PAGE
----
China's top RISC-V players form patent alliance
Industry alliance confirms purpose of pact is 'to create an ecosystem of patent non-litigation'
UPDATED Nine of China's most prominent explorers and purveyors of processors built on the permissively licensed RISC-V architecture have formed a patent alliance.
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Members of the patent alliance include VeriSilicon Microelectronics, Xinlai Technology, Alibaba-linked Pingtouge (aka T-Head), Shanghai Saifang Technology, Shanghai Shiqing Technology, Juquan Optoelectronics, Shanghai Hengrui Intellectual Property Services Co., Ltd., and Xinsiyuan Microelectronics.
The Register has asked the Industry Alliance and some of its members for details of how the group will operate, and what membership of the group will entail. We've not received a reply at the time of writing.
Chinese media, however, have referenced Microsoft's sharing of Linux patents. That effort sees the software giant join over 3,800 entities as a member of the Open Invention Network – an outfit that cross-licenses over 3,700 patents related to core Linux and Open Source Software (OSS) packages. The Network aims to assist members to use open source software without having to worry that doing so could result in litigation, in the hope that developers put code to work and innovation flourishes.
If China's RISC-V champs adopt a similar approach, it will mean all can benefit from the work of their peers without fear of China's courts becoming involved. Which would in turn mean China's top chip design outfits could perhaps move faster as they seek to create RISC-V designs that allow the Middle Kingdom to develop indigenous semiconductors that compete with those built elsewhere.
- Big chip players join forces to form another RISC-V venture
- Chinese web giant Baidu backs RISC-V for the datacenter
- Enter Tinker: Asus pulls out RISC-V board it hopes trumps Raspberry PI
- Xen hypervisor port to RISC-V moving – slowly, but moving
Matching the capabilities of non-Chinese designs matters, because international sanctions on China mean top chipmakers can't sell their finest wares in the Middle Kingdom. US-based chip designer AMD, for example, plans to create less powerful products that it will be allowed to sell in China without approval from US authorities.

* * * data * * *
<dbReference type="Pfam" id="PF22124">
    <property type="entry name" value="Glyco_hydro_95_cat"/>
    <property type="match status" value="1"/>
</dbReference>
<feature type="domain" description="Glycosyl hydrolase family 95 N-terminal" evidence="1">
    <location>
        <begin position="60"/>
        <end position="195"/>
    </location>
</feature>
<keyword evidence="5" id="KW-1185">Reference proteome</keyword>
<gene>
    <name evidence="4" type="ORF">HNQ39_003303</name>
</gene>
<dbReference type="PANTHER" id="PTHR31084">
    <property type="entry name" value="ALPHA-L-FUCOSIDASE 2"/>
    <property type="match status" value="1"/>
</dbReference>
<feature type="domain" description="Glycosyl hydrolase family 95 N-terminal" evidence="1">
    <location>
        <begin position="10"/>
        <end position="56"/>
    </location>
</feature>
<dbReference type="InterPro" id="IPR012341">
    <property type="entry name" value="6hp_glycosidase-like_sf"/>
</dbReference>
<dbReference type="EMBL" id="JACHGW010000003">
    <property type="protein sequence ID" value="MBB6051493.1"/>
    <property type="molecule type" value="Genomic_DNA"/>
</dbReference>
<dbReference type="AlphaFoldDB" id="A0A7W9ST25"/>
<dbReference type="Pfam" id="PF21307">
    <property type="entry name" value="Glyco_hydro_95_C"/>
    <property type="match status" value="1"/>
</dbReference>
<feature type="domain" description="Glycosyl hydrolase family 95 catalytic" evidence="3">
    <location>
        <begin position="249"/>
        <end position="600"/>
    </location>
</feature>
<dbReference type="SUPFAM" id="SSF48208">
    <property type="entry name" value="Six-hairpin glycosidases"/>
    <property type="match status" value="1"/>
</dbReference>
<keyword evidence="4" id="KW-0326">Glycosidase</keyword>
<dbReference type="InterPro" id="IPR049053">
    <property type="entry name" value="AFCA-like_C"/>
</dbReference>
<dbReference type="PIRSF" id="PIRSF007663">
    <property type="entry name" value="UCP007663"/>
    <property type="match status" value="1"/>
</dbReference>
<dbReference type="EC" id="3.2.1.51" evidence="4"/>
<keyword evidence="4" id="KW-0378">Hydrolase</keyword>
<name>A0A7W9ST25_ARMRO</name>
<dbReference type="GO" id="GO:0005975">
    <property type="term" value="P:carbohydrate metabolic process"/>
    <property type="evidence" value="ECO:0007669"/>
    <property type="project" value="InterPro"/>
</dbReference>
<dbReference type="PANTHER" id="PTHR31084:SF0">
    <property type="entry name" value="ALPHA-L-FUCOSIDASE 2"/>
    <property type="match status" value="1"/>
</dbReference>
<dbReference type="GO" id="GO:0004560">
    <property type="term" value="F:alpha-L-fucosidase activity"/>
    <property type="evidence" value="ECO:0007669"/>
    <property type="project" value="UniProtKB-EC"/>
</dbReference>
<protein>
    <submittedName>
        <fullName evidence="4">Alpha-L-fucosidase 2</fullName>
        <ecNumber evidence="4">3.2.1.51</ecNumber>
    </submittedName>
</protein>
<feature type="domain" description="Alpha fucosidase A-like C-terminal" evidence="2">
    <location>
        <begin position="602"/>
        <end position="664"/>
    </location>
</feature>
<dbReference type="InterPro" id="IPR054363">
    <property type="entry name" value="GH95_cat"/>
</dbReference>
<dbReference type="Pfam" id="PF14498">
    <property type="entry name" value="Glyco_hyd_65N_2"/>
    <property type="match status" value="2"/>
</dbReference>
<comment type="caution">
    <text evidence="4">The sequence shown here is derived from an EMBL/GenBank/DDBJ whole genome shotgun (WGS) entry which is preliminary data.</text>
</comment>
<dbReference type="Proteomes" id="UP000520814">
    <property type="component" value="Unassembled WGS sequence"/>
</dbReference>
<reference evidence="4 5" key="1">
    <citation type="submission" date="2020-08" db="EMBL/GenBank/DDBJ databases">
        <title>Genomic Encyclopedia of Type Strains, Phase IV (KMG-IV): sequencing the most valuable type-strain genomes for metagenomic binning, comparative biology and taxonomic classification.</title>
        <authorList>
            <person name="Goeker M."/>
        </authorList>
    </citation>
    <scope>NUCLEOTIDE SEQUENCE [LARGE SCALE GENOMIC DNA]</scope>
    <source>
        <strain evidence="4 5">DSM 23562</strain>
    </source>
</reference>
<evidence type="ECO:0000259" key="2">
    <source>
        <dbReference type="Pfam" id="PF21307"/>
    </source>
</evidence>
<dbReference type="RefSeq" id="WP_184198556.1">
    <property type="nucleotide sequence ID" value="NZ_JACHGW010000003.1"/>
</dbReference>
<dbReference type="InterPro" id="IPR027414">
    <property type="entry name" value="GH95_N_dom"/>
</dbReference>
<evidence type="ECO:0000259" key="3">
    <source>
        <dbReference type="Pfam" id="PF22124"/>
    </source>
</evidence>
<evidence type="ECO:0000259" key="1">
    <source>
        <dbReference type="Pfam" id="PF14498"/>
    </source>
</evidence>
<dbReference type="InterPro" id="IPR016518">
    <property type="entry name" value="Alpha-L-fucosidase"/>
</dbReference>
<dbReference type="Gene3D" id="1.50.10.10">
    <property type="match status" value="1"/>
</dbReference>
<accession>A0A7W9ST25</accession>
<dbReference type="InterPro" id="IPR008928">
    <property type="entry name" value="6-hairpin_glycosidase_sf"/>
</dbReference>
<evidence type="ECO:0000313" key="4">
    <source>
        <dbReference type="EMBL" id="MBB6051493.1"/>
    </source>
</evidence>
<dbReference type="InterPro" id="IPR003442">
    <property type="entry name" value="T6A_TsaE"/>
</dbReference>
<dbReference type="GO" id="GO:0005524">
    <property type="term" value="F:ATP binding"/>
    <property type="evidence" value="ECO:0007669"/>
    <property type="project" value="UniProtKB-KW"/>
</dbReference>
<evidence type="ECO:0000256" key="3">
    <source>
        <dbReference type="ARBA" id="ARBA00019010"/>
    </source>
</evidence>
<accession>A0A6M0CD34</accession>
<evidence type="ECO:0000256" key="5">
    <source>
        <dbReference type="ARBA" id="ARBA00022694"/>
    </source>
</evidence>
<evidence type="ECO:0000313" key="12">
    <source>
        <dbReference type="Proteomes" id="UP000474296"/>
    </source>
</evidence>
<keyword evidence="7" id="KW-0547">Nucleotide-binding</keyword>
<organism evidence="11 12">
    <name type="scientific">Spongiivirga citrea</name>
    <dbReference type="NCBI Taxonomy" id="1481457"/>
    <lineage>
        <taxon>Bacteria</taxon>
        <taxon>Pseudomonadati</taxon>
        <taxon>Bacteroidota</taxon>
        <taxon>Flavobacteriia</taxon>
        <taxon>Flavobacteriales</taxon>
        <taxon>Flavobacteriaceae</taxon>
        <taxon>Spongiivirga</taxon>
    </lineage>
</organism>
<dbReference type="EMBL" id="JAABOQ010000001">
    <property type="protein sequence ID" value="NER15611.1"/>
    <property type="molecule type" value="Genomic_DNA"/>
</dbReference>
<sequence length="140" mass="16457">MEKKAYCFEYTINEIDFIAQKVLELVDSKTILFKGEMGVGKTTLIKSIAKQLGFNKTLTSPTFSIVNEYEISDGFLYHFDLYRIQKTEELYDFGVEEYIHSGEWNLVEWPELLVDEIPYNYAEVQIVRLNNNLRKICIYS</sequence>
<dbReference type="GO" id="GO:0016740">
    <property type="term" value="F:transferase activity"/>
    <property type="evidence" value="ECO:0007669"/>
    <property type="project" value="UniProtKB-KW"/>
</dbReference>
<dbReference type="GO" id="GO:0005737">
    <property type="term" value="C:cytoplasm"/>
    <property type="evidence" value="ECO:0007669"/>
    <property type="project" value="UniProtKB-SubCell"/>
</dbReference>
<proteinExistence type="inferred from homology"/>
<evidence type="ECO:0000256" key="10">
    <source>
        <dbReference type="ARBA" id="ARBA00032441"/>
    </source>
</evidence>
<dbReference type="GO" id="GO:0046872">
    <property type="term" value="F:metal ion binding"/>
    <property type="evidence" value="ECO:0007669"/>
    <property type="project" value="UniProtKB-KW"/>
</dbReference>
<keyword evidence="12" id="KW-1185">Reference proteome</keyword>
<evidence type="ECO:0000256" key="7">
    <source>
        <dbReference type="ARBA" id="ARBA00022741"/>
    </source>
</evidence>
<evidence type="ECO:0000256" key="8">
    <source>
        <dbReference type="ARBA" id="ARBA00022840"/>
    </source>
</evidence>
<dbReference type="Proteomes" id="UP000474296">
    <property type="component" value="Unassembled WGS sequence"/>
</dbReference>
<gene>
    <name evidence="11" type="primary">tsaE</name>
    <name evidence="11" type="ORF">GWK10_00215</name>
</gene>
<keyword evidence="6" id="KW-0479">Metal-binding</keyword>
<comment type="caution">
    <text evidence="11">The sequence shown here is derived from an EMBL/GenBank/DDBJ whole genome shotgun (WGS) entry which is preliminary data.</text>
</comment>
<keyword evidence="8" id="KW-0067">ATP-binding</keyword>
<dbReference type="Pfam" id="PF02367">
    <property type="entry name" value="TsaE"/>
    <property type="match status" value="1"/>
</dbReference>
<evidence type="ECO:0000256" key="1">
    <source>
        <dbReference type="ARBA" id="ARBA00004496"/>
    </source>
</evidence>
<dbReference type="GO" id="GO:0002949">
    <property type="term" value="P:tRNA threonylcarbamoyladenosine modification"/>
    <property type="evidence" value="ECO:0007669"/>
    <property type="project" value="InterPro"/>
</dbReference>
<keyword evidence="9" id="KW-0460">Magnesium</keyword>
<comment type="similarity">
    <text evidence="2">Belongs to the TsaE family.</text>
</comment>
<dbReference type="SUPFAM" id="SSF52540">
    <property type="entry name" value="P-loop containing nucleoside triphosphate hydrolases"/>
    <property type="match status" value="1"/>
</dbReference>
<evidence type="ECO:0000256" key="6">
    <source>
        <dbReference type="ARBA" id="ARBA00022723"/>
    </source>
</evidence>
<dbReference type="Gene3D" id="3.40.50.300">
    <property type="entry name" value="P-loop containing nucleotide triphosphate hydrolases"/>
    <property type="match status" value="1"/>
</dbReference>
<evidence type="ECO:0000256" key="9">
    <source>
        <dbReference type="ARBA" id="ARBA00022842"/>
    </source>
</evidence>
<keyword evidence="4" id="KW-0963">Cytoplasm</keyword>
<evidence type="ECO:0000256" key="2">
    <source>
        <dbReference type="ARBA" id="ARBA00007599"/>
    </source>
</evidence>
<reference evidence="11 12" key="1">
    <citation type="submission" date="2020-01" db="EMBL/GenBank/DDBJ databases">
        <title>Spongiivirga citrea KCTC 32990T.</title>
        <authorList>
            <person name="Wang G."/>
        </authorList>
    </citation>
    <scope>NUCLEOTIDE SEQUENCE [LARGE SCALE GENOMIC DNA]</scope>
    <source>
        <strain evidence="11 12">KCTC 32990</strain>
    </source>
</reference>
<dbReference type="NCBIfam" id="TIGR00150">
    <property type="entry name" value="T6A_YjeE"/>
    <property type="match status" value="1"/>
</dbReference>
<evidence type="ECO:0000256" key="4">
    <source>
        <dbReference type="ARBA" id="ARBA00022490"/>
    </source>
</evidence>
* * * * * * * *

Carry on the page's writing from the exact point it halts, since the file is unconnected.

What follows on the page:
China's government has sweeping ambitions to use AI and advanced analytics across the public and private sectors. Those plans are a harder to realize with second-rate silicon.
If China's top chip shops can share IP, the prospect of locally created silicon catching up with offshore rivals looks a little more plausible.
It's worth remembering that RISC-V is not maximally open source. As RISC-V International – the org that oversees the tech – explains in its FAQ, the source code of projects that use the RISC-V instruction set architecture (ISA) "can be completely closed."
"The RISC-V ISA is free and open with a permissive license for use by anyone in all types of implementations," the FAQ states, adding "Designers are free to develop proprietary or open source implementations for commercial or other exploitations as they see fit."
It's also worth noting that RISC-V International hosts an antitrust page that points out "Meetings and other activities of RISC-V necessarily involve participation by industry competitors and/or customers and partners common to competitors and it is the express policy of RISC-V to require that all of its activities be conducted strictly in accordance with applicable antitrust laws."
China's RISC-V players will therefore need to ensure their patent pact doesn't take on any of the qualities of a cartel. ®
UPDATED AT 19:25 UTC, September 3rd - The China RISC-V Industry Alliance contacted The Register on September 2nd, with news that the aim of the patent pact is "to create an ecosystem of 'patent non-litigation' and promote the continuous innovation and rapid development of RISC-V technology."